"Monday's child is fair of face,
Tuesday's child is full of grace,
Wednesday's child is full of woe,
Thursday's child has far to go,
Friday's child is loving and giving,
Saturday's child works hard for a living,
But the child who is born on the Sabbath Day
Is bonny and blithe and good and gay."
Monday's Child,English nursery rhyme
This is going to be a quick one.
It is past 2:00 AM and I cannot sleep. Cheryl is at the hospital, waiting to go into surgery tomorrow. Her Inner Child™ is now one week overdue and due to the uncomplicated nature of her pregnancy, she was allowed to carry our baby till up to ten days after her expected date of delivery. I brought her to the Labour Ward yesterday afternoon to have a cardiotocogram done - y'know, just to soothe our postdate parental anxieties and also because Cheryl thought that our boy had been moving less vigorously and less frequently than he used to. Just a few days ago, I took her to the Emergency Room (where I work) and borrowed the shitty ultrasound machine there to scan her. While I couldn't measure the kid and estimate his weight using the ancient behemoth, I could see his heart beating merrily away and even spotted him move a few times (though Cheryl couldn't feel them when I asked her). That was reassuring but you can't be too careful about your one and only son, right?
In Labour, it came as a surprise to us to find that the baby's estimated weight on ultrasound scanning had already reached 3.8 to 3.9 kilogrammes.
Strictly speaking, the kid is still below the upper limits of normal, with 4 kilos being the cutoff point for macrosomia (i.e. overweight babies). Of course, there is a ±500 grammes error for sonographically estimated fetal weight but since one medical officer, one registrar and two specialists all independently scanned and agreed that we have a real whopper of a son on our hands, we are going with what the experts say. One perk of having your baby delivered in a hospital you work in is that everyone takes extra care of your wife and child.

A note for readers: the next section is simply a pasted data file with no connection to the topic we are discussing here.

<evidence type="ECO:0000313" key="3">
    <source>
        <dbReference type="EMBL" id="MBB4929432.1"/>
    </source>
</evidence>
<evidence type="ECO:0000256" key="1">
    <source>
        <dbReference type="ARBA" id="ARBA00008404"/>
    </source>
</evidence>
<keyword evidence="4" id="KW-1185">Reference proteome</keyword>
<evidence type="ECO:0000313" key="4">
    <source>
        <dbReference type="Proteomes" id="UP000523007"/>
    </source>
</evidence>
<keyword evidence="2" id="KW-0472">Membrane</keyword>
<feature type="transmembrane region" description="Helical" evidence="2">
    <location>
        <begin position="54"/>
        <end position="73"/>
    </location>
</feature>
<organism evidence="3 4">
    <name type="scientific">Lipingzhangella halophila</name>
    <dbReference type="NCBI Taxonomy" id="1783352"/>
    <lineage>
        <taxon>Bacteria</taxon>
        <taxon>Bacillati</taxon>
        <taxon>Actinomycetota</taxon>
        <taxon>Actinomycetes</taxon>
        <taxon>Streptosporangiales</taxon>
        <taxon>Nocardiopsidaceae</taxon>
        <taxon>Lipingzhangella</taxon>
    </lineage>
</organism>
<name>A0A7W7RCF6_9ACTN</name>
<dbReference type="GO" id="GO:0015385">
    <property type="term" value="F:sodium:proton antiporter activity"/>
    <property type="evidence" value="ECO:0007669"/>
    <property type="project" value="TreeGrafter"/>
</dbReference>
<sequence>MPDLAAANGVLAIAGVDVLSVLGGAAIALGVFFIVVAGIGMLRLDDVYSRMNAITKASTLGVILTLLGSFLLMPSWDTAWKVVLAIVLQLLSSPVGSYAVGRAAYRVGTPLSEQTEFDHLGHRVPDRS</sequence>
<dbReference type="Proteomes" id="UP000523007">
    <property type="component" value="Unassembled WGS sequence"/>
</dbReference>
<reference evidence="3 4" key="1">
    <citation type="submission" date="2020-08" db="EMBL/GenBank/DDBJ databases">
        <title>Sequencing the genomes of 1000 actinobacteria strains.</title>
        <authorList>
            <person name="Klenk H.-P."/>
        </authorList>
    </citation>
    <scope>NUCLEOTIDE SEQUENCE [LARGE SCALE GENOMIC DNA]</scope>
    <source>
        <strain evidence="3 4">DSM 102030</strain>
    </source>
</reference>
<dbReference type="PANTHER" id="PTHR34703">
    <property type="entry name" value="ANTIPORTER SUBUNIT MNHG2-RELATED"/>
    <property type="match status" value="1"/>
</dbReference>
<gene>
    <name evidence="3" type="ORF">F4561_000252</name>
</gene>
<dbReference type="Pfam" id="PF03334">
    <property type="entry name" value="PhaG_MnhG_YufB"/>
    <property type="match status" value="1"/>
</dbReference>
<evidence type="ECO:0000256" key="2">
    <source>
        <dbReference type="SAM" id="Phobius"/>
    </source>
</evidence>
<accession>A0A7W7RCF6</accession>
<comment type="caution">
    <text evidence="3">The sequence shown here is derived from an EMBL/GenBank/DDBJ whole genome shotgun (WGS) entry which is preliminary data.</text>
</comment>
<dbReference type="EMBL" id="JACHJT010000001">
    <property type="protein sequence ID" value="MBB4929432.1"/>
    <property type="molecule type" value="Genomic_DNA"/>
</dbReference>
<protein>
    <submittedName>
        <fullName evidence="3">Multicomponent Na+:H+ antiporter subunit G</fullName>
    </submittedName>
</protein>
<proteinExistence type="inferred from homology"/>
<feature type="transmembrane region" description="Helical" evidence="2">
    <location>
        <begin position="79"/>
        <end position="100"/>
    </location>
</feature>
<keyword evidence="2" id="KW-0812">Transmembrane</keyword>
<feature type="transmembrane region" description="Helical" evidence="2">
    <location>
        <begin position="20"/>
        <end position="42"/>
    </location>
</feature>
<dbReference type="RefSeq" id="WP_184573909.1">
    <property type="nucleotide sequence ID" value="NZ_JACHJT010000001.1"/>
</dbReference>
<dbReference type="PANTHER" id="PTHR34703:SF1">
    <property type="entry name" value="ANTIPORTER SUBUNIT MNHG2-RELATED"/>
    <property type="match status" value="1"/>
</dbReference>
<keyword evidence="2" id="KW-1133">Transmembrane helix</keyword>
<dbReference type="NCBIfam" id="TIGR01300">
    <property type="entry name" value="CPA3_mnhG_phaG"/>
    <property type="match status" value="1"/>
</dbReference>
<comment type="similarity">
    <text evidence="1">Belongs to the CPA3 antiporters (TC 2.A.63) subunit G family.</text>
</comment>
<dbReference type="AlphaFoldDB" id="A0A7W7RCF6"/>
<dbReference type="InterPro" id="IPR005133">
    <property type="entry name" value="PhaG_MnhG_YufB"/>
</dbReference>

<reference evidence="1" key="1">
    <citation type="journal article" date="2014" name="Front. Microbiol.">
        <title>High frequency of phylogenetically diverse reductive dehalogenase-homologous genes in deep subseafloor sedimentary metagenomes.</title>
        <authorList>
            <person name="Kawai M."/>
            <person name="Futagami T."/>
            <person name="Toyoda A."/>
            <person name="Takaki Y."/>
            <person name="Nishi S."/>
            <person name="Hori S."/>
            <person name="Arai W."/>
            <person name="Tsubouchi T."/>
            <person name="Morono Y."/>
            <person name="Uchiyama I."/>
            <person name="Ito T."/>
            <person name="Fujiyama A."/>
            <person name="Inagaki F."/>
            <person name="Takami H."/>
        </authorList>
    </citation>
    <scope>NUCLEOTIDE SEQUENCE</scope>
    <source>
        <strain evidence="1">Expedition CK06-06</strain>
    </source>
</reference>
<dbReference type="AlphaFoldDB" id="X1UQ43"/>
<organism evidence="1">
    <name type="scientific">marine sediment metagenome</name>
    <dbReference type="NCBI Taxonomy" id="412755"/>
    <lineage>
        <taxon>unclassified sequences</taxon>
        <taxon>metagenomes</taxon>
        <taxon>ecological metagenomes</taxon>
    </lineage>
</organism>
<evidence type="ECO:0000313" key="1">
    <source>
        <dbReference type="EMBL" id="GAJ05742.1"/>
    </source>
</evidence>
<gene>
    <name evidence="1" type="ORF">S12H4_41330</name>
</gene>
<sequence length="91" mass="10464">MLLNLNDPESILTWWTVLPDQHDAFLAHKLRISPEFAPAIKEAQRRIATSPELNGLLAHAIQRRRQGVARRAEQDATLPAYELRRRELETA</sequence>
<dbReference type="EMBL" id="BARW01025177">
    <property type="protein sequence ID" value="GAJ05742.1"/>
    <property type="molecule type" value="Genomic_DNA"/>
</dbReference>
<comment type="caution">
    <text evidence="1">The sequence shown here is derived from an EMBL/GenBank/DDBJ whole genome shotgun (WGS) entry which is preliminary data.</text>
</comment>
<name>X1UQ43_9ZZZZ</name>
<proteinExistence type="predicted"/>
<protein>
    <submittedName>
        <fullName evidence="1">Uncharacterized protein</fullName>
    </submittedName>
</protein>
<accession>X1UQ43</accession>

Dr Prakash - who attended to my wife back when she had her threatened preterm labour in July - gave us two options. Either we cut the baby out via a Caesarean or we could try to induce labour using a pharmacological agent because they too found the reduced activity from the little one worrying and didn't think it was wise to wait till the 9th, as was originally planned. The cardiotocogram was still good but why risk being sorry when one can be safe? Anyway, the reason why they think induction and vaginal birth is still a viable choice is because when they sized the baby with their eyes and hands, they thought that the baby is probably less cherubic than what they scanned. Besides, Cheryl isn't diabetic so our kid is likely just lean and long. They were honest about their uncertainties and misgivings, which is a mark of honest physicians.
Now, we live in a patriarchal society (so much so that a woman needs her husband's permission to tie her tubes) and also, I was the medically-trained one so they looked to me for a decision.
"I think you should ask Cheryl," I said quietly. "It's her body, not mine."
After having the risks and benefits of induced labour versus surgery explained to her, she decided that she wants the McCaesarean please, with a side order of fries and Coke. And here we are. Today's the day. Today we are going to meet our little stranger for the very first time. I am just a ball of nerves and excitement right now, buzzing with the static of imminent fatherhood. I realise that this is just the first of many sleepless nights he's going to give me. A couple of hours ago, I was just sitting by Cheryl's bed. The palm of my hand was resting on our firstborn, feeling his kicks and rolls, while hers was wrapped around my arm. We talked little because there are times when words simply cannot make a moment more perfect than it already is.
|Cheryl's last supper before her fast started. It was her favourites, prawn capellini |
and tiramisu from The Junk. And there was literally a side order of Coke.
Today, September 6, 2013, we are going to find out how the child of one fair of face and she who is full of grace will turn out to be like.
Fair of face,
k0k s3n w4i